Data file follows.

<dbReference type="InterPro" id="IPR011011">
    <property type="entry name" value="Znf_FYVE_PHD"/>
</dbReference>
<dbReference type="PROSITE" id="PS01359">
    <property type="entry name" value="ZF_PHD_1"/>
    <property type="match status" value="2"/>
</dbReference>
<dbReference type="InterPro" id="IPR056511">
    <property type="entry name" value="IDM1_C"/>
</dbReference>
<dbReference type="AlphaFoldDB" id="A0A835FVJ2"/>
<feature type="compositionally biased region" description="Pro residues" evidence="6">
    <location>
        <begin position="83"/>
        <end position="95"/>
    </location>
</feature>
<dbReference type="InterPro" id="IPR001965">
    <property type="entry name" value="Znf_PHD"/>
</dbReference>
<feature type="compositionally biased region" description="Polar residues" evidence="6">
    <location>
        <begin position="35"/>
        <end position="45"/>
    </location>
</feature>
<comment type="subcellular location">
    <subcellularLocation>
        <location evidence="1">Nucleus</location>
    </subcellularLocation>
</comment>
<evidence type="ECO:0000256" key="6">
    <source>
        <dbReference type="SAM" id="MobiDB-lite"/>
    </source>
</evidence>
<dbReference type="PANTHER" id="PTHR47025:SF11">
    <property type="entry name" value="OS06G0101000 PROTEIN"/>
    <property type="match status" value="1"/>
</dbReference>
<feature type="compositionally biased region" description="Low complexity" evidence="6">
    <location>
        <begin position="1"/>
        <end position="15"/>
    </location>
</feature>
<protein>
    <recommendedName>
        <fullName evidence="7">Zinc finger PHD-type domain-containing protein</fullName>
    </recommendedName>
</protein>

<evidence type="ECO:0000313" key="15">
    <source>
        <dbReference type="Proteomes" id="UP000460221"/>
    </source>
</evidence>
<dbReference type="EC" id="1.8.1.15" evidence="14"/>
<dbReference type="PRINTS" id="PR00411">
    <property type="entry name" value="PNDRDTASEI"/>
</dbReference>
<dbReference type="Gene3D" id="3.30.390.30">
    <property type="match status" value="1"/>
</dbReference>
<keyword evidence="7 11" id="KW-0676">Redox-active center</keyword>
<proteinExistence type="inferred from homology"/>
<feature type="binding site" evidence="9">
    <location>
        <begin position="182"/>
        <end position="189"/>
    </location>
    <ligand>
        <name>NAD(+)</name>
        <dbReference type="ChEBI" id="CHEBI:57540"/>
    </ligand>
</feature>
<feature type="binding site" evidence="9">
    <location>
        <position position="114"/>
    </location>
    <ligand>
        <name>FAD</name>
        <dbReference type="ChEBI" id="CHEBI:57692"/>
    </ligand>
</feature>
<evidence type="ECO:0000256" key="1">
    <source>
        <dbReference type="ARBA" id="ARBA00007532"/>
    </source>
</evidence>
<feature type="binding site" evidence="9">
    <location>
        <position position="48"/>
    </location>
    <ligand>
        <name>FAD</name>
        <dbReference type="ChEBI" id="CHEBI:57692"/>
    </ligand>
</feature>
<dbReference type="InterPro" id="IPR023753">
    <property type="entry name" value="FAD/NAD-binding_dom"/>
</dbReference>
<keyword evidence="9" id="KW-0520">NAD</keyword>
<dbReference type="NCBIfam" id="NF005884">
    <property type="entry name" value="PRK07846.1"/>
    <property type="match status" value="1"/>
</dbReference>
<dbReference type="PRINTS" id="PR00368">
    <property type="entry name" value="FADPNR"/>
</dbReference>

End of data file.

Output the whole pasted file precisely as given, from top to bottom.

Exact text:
<dbReference type="InterPro" id="IPR011011">
    <property type="entry name" value="Znf_FYVE_PHD"/>
</dbReference>
<dbReference type="PROSITE" id="PS01359">
    <property type="entry name" value="ZF_PHD_1"/>
    <property type="match status" value="2"/>
</dbReference>
<dbReference type="InterPro" id="IPR056511">
    <property type="entry name" value="IDM1_C"/>
</dbReference>
<dbReference type="AlphaFoldDB" id="A0A835FVJ2"/>
<feature type="compositionally biased region" description="Pro residues" evidence="6">
    <location>
        <begin position="83"/>
        <end position="95"/>
    </location>
</feature>
<dbReference type="InterPro" id="IPR001965">
    <property type="entry name" value="Znf_PHD"/>
</dbReference>
<feature type="compositionally biased region" description="Polar residues" evidence="6">
    <location>
        <begin position="35"/>
        <end position="45"/>
    </location>
</feature>
<comment type="subcellular location">
    <subcellularLocation>
        <location evidence="1">Nucleus</location>
    </subcellularLocation>
</comment>
<evidence type="ECO:0000256" key="6">
    <source>
        <dbReference type="SAM" id="MobiDB-lite"/>
    </source>
</evidence>
<dbReference type="PANTHER" id="PTHR47025:SF11">
    <property type="entry name" value="OS06G0101000 PROTEIN"/>
    <property type="match status" value="1"/>
</dbReference>
<feature type="compositionally biased region" description="Low complexity" evidence="6">
    <location>
        <begin position="1"/>
        <end position="15"/>
    </location>
</feature>
<protein>
    <recommendedName>
        <fullName evidence="7">Zinc finger PHD-type domain-containing protein</fullName>
    </recommendedName>
</protein>

<evidence type="ECO:0000313" key="15">
    <source>
        <dbReference type="Proteomes" id="UP000460221"/>
    </source>
</evidence>
<dbReference type="EC" id="1.8.1.15" evidence="14"/>
<dbReference type="PRINTS" id="PR00411">
    <property type="entry name" value="PNDRDTASEI"/>
</dbReference>
<dbReference type="Gene3D" id="3.30.390.30">
    <property type="match status" value="1"/>
</dbReference>
<keyword evidence="7 11" id="KW-0676">Redox-active center</keyword>
<proteinExistence type="inferred from homology"/>
<feature type="binding site" evidence="9">
    <location>
        <begin position="182"/>
        <end position="189"/>
    </location>
    <ligand>
        <name>NAD(+)</name>
        <dbReference type="ChEBI" id="CHEBI:57540"/>
    </ligand>
</feature>
<feature type="binding site" evidence="9">
    <location>
        <position position="114"/>
    </location>
    <ligand>
        <name>FAD</name>
        <dbReference type="ChEBI" id="CHEBI:57692"/>
    </ligand>
</feature>
<evidence type="ECO:0000256" key="1">
    <source>
        <dbReference type="ARBA" id="ARBA00007532"/>
    </source>
</evidence>
<feature type="binding site" evidence="9">
    <location>
        <position position="48"/>
    </location>
    <ligand>
        <name>FAD</name>
        <dbReference type="ChEBI" id="CHEBI:57692"/>
    </ligand>
</feature>
<dbReference type="InterPro" id="IPR023753">
    <property type="entry name" value="FAD/NAD-binding_dom"/>
</dbReference>
<keyword evidence="9" id="KW-0520">NAD</keyword>
<dbReference type="NCBIfam" id="NF005884">
    <property type="entry name" value="PRK07846.1"/>
    <property type="match status" value="1"/>
</dbReference>
<dbReference type="PRINTS" id="PR00368">
    <property type="entry name" value="FADPNR"/>
</dbReference>